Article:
Over the years, I’ve spent a lot of time thinking, and canvassing opinion, about what to lead from AKxxx (or AK10xx) against no trump contracts. Yes, I know, I should be spending my time pondering weightier issues, but it’s surprising how often that particular dilemma crops up.

Holding AKxx, you would clearly kick off with an honour, but with five in the suit, the question of whether to lead high or low is as hotly contested among bridge players as Brexit is among Tory cabinet ministers. In fact, most experts would agree there’s no clear right or wrong; but whichever card you plump for … it’s usually the very one that either beats or lets through the contract.

In the semi-final of the recent European Winter Games in Monaco, the brilliant Phil King, playing on ‘Bertie’ Black’s team, had to choose what to lead on this deal against Team Lavazza:

Dealer East. None Vul

J 8 3
10 8 3
A K 10 9 5
10 6
A Q 10 4
Q 5
Q 8 7
K Q 8 5
K 9 6
J 9 6 4
J 6 3
J 7 3
7 5 2
A K 7 2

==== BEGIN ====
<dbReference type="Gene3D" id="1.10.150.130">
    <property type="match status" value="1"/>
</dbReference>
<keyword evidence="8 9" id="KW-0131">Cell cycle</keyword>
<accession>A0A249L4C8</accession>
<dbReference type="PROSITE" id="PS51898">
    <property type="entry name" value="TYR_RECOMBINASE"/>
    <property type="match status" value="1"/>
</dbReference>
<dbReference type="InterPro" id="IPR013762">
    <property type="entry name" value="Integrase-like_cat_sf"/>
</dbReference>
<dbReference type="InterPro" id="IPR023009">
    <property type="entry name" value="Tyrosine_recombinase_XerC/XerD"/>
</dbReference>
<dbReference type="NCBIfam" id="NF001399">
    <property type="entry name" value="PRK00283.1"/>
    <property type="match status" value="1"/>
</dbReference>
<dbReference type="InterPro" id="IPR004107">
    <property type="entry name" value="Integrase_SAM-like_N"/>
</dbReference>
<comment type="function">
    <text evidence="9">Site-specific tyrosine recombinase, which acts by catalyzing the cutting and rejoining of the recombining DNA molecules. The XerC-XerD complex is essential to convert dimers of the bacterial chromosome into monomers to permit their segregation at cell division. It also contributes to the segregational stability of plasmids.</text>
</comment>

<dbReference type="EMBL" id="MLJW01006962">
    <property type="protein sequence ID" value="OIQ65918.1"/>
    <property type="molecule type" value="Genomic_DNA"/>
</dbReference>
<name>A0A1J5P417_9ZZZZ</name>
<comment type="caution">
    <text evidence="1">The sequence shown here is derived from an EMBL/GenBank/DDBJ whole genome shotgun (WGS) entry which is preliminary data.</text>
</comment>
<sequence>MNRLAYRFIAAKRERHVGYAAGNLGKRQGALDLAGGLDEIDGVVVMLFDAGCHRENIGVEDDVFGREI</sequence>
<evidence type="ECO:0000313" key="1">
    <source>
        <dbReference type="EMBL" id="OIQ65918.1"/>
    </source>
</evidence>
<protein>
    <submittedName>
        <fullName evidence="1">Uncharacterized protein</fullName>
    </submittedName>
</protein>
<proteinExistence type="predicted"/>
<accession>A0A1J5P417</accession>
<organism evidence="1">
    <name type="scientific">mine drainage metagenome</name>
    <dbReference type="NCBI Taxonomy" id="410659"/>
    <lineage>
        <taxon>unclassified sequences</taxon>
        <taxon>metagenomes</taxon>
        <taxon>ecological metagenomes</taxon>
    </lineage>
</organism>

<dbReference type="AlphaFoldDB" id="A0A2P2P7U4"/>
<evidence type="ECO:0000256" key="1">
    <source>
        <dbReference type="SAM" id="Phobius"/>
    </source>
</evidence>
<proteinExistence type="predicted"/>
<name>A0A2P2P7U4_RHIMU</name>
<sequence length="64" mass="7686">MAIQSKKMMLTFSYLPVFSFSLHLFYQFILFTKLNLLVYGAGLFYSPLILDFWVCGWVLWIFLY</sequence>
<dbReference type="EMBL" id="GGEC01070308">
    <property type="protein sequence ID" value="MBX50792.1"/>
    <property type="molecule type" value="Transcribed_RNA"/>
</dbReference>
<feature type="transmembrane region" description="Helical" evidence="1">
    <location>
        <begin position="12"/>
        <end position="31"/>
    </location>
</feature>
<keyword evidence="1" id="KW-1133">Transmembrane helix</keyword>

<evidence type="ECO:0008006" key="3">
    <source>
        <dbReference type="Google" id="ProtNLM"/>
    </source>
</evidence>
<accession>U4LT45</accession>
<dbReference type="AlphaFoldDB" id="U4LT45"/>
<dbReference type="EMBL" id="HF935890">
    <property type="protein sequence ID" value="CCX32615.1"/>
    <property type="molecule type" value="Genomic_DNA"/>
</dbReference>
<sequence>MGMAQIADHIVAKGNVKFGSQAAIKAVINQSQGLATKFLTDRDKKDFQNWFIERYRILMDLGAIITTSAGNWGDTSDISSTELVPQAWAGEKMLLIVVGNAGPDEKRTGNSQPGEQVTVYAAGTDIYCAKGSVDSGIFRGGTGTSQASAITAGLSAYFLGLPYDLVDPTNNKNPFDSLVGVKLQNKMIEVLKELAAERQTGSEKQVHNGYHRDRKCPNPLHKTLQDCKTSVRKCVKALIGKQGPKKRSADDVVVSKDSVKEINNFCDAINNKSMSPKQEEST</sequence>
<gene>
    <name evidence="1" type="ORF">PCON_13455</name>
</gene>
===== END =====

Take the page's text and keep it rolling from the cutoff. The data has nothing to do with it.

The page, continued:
4 2
A 9 4 2
West North East South
Pass 1
1NT Dbl Pass Pass
Rdbl Pass Pass Pass

West was Giorgio Duboin. His redouble was SOS, but East (Dennis Bilde) had a 6-count and passed. Phil King elected to start by cashing theA. Unlucky! Still hopeful that his partner held three diamonds, he continued with the10. Duboin won with dummy’sJ and continued with a heart to theQ and a club to the jack and ace. South exited with a spade and Duboin cashed four tricks in the suit followed by theK.

When the10 appeared from North, he exited with a heart to endplay South — two overtricks and +960. When I asked Phil about the hand later, he told me that without the10 he would have led low …and had he done so the defence would have taken seven tricks for a rather different result! But no matter, Team Black went on to beat Lavazza, and only narrowly lost to Team Monaco in a hugely impressive finale.